Mary Lou McDonald is facing a clear run to become the next leader of Sinn Féin as her potential rivals said they would not be contesting the race to replace Gerry Adams.
Pearse Doherty, Michelle O’Neill, Eoin Ó Broin, and Padraig MacLochlainn all said they have no interest in taking part in the contest, leaving Stormont MLA Conor Murphy as the only potential contender.
At Sinn Féin’s ard fheis on Saturday, Mr Adams confirmed he was stepping down as party leader after 35 years.
Mr Adams said a special ard chomhairle meeting would be held in the coming weeks to outline plans for any leadership race, with a motion passed saying the next leader must be named within three months of this date.
While Ms McDonald, currently the party’s deputy leader, has long been seen as the leader in waiting, a number of other contenders have been suggested in recent months as speculation mounted over Mr Adams ’ future.
In separate statements yesterday, four of the leading contenders all ruled themselves out of any potential race, with only Mr Murphy yet to clarify whether he intends to seek to replace Mr Adams.
On RTÉ Radio’s Morning Ireland programme, Mr Doherty, Sinn Féin’s finance spokesman, said “no, not at this particular time” when asked if he wanted to become the next Sinn Féin leader.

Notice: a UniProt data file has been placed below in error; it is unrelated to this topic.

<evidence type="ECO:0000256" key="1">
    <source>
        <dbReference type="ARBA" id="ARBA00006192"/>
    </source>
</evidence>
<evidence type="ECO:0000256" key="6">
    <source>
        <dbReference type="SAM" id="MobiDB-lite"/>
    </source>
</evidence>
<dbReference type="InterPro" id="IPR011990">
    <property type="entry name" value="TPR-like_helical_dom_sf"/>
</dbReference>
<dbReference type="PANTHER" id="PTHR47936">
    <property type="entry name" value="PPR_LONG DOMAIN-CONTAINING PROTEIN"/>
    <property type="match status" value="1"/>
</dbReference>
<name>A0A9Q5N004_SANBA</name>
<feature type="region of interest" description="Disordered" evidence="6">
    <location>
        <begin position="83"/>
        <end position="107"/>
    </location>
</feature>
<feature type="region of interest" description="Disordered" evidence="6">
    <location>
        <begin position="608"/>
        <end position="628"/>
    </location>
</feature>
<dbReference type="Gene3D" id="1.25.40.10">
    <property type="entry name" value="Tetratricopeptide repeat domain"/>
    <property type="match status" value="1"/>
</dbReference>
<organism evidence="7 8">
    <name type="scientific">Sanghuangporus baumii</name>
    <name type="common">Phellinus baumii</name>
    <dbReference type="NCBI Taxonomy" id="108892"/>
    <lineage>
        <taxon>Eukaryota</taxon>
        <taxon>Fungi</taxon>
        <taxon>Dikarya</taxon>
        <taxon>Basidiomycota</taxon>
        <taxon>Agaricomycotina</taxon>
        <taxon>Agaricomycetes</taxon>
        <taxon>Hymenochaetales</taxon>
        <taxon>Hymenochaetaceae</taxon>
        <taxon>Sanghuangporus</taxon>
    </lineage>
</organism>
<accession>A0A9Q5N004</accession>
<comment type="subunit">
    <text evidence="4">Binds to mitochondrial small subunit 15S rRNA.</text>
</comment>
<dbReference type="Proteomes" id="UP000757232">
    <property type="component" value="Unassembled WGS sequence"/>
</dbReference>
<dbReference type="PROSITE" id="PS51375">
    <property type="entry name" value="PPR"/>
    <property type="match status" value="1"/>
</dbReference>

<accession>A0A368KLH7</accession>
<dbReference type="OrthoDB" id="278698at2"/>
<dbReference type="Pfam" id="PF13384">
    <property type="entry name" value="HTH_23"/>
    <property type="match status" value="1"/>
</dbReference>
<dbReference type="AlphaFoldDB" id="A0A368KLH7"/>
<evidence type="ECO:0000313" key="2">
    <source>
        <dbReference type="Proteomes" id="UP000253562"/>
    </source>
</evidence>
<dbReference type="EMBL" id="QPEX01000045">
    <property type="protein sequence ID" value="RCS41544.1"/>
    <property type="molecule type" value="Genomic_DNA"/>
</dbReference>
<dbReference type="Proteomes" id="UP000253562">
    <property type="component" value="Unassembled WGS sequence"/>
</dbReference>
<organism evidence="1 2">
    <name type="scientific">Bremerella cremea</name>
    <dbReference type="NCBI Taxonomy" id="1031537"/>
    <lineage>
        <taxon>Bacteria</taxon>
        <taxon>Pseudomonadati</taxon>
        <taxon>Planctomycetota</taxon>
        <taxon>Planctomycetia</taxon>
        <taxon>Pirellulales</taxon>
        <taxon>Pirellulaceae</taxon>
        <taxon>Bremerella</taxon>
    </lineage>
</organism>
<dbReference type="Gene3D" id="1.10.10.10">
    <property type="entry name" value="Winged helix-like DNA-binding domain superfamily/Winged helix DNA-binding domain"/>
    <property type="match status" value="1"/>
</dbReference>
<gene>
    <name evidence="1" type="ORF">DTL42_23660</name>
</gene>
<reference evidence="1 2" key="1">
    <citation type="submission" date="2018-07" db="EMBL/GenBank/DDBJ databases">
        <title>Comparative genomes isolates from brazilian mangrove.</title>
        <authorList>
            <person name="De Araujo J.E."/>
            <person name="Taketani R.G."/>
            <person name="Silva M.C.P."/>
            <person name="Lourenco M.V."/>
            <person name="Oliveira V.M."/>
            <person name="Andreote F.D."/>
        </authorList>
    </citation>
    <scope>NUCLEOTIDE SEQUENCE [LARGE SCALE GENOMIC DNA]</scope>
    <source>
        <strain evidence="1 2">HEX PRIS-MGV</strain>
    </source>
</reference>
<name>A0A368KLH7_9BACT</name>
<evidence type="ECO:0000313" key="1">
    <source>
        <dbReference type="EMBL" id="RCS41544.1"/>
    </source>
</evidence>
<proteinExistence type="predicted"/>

“I’ve made it clear that if there was a vacancy I would not be letting my name go forward. I’ve a young family, I live quite a distance away from Dublin, and I have to weigh up all the roles I have, as a father, a husband, a political leader.
“It’s not the right time for me to let my name go forward,” said Mr Doherty, adding that it is “ridiculous” to claim the party’s hierarchy told him not to run and saying it does not matter if “the next leader” has any connections with the Provisional IRA.
Responding to the Irish Examiner, party housing spokesman Mr Ó Broin similarly ruled himself out of the contest, saying “I am not putting my name forward”.
Mr MacLochlainn, a senator, and Sinn Féin’s Stormont leader, Michelle O’Neill, also said they will not take part in any race.
A spokesperson for Sinn Féin in the North last night declined to say whether Mr Murphy will run, saying he had been in meetings all day and will not be available until after today’s meeting with Prime Minister Theresa May alongside other Stormont officials in Downing Street.
Meanwhile, Fianna Fáil leader Micheál Martin has specifically ruled out entering government with Sinn Féin in any form after the next general election, saying the shift in leadership changes nothing.
Asked if there is a possibility of a deal, Mr Martin gave an insistent “no”, before adding: “I have articulated that on numerous occasions.”
He said all of the potential replacements for Mr Adams “have been very strong apologists for an appalling series of crimes” and that Sinn Féin is “an organisation where the public representative is subservient” to an “undemocratic impulse” within the party.
Despite suggestions from his backbenchers that a deal with Sinn Féin may be Mr Martin’s only way of becoming taoiseach, he said: “We will not be entering into a coalition government with Sinn Féin. There is no prospect.”
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